Are climate skeptics paid undue attention and given too much credit for their efforts? Or are they merely convenient scapegoats?
Earlier this year, during a talk at the UK’s Royal Society, NASA climate scientist James Hansen asserted that climate skeptics “have been winning the argument for several years, even though the science has become clearer.”
This is an oft-stated refrain in climate-concerned circles: That a noisy minority of climate skeptics, their voices amplified by partisan political communicators and lobbyists for fossil fuel interests (the Koch brothers are the new Exxon Mobil in this storyline), have succeeded in sowing disinformation on global warming. Recent books, such as Merchants of Doubt and Climate Cover-Up, discuss the influential players, think tanks, and techniques that advance the climate skeptic campaign. The argument is that the combined efforts by climate skeptics and their representatives have made people — on the whole — less concerned about global warming. And that this, in turn, has significantly contributed to the lack of political action on climate change.
But in a recent Financial Times column titled “Squabbling while the world burns,” Simon Kuper argued that all the attention lavished on climate skeptics has created “a one-dimensional argument about climate change: do you believe it’s real or not?” Kuper says he’s found that “many people can only read articles about climate change as statements of either belief or skepticism. This obscures better questions, such as what exactly we should do about climate change.”
Duking it out with skeptics is “pointless,” Kuper goes on to assert, “because what most people believe about climate change has little to do with science.” He quotes Mike Hulme, a professor of climate change at the UK’s University of East Anglia, who says: “We disagree about climate change because we have different belief systems.”
If it wasn’t for the alleged risks that skeptics pose to our future, we’d have to instead be arguing about things like values, goals and priorities, which are messy and carry with them none of the imputed authority of science. It is in the interests of both skeptics and their opponents to argue about science, because it suggests that their debate is somehow directly relevant to policy action. It is not.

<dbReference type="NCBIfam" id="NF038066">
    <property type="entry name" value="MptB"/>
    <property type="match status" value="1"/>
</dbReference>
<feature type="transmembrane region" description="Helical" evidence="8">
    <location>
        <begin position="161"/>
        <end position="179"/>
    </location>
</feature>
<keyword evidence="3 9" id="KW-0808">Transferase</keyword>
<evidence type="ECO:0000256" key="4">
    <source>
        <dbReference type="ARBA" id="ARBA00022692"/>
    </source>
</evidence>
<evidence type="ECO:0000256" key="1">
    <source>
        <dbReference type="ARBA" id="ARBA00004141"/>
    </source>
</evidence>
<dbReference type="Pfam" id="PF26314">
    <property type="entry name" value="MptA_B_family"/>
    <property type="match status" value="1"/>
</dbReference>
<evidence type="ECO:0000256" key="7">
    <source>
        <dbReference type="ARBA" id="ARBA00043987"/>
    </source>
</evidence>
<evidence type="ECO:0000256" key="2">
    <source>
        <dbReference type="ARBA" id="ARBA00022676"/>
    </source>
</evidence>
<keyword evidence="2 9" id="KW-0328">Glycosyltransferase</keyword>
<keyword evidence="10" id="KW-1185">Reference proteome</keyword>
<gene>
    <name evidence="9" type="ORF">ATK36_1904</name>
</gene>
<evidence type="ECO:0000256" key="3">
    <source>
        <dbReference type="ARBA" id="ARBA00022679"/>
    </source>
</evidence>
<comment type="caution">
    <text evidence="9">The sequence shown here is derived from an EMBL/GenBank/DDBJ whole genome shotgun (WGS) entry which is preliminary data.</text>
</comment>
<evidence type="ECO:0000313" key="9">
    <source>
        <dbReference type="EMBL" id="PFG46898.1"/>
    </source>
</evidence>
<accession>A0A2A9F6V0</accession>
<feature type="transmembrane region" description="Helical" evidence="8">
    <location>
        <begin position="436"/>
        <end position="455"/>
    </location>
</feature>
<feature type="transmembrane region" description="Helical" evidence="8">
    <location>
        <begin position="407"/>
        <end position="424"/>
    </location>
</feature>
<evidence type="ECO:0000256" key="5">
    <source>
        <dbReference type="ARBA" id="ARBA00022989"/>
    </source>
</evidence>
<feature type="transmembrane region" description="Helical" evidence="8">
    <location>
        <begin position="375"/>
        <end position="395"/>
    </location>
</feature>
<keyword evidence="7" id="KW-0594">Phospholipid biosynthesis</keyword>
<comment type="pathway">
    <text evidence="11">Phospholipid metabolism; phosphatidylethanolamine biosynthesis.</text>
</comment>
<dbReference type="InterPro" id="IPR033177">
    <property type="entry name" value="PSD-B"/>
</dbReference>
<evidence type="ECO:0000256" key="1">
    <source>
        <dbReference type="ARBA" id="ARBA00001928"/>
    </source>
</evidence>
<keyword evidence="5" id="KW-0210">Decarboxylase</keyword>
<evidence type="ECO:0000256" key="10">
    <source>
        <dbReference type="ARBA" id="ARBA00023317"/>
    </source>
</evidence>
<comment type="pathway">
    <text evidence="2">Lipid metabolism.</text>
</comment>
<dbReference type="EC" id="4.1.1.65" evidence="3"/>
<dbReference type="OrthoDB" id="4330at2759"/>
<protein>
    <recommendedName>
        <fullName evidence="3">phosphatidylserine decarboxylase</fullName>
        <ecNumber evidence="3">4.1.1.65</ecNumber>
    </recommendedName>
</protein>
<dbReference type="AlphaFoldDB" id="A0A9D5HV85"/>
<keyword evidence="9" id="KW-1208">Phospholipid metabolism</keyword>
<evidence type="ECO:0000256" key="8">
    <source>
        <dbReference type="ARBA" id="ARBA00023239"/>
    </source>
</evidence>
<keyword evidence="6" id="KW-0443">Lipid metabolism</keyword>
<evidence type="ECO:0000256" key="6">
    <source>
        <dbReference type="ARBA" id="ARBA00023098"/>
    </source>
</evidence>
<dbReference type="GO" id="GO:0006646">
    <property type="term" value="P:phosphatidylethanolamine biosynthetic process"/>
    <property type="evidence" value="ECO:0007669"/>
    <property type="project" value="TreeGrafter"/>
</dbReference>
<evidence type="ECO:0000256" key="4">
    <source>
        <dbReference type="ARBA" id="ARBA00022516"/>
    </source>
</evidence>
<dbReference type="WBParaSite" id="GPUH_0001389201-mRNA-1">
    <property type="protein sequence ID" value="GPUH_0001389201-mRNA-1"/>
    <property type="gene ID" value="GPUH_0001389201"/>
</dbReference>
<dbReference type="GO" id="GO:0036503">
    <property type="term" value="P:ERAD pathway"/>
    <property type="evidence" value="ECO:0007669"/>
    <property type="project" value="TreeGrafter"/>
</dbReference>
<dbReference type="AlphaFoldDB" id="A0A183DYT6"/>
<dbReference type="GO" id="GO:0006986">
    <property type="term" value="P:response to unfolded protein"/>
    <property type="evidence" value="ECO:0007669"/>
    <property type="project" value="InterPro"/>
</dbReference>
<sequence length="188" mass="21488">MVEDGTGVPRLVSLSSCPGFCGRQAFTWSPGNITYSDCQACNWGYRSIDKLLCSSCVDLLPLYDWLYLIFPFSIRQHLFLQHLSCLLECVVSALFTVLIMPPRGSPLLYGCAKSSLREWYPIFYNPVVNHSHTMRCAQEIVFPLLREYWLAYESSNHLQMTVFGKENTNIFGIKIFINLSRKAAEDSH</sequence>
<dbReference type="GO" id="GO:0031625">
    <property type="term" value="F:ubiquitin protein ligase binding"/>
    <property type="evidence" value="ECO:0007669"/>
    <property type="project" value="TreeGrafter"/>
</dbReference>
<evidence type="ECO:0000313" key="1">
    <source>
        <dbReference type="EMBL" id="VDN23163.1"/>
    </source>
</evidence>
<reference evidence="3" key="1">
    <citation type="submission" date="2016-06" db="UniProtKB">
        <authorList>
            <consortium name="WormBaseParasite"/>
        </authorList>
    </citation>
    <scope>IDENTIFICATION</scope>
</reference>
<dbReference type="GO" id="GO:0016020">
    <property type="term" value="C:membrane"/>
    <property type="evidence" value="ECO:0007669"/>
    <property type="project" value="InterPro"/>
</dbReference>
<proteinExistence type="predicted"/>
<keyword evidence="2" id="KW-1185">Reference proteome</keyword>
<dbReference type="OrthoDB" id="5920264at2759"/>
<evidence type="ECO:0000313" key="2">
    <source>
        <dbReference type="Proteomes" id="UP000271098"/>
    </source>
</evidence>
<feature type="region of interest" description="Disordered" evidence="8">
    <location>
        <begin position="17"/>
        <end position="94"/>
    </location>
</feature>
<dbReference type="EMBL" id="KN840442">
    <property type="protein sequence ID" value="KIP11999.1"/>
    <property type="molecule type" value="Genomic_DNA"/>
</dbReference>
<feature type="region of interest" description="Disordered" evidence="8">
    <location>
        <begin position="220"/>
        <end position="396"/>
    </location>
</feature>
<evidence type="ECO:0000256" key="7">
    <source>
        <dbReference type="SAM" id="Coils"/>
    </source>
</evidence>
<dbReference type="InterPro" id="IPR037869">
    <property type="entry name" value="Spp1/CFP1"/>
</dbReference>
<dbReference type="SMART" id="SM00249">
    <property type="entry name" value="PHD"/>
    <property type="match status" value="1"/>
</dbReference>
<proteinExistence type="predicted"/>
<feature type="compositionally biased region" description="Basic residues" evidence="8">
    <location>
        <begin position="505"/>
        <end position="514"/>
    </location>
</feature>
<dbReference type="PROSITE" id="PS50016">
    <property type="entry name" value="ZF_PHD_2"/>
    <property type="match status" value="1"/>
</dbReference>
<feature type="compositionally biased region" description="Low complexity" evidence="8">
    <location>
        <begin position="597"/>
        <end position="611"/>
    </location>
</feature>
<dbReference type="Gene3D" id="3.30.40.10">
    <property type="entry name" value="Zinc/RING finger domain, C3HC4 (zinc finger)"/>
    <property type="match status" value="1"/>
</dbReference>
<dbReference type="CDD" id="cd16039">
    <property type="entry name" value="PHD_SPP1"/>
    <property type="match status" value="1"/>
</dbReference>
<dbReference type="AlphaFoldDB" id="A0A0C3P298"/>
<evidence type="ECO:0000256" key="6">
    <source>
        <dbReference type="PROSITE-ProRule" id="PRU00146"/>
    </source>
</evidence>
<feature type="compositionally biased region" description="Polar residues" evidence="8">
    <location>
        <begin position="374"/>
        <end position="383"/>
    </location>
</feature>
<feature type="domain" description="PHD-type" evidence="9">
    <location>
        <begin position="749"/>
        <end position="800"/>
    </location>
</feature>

Pielke suggests that climate scientists and their spokespersons fail to recognize that they can declare victory and move past all the hamster-wheel arguments about science: “The debate over climate science is over and has been won by those who assert a human influence on the climate system.”
At the end of his piece, Kuper makes a notable observation that might serve as a template for those looking to advance the climate debate:
The skeptics and the apathetic will always be with us. There’ll never be full consensus on climate change. But if governments could only act when there was unanimity, no law on anything would ever be passed. The U.S. invaded Iraq, bailed out banks and passed universal healthcare with much less consensus than exists over climate change. In short, the skeptics are not the block to action.
Do you agree? Are climate skeptics less important and less influential than they — and their counterparts in the climate-concerned community — would have us believe?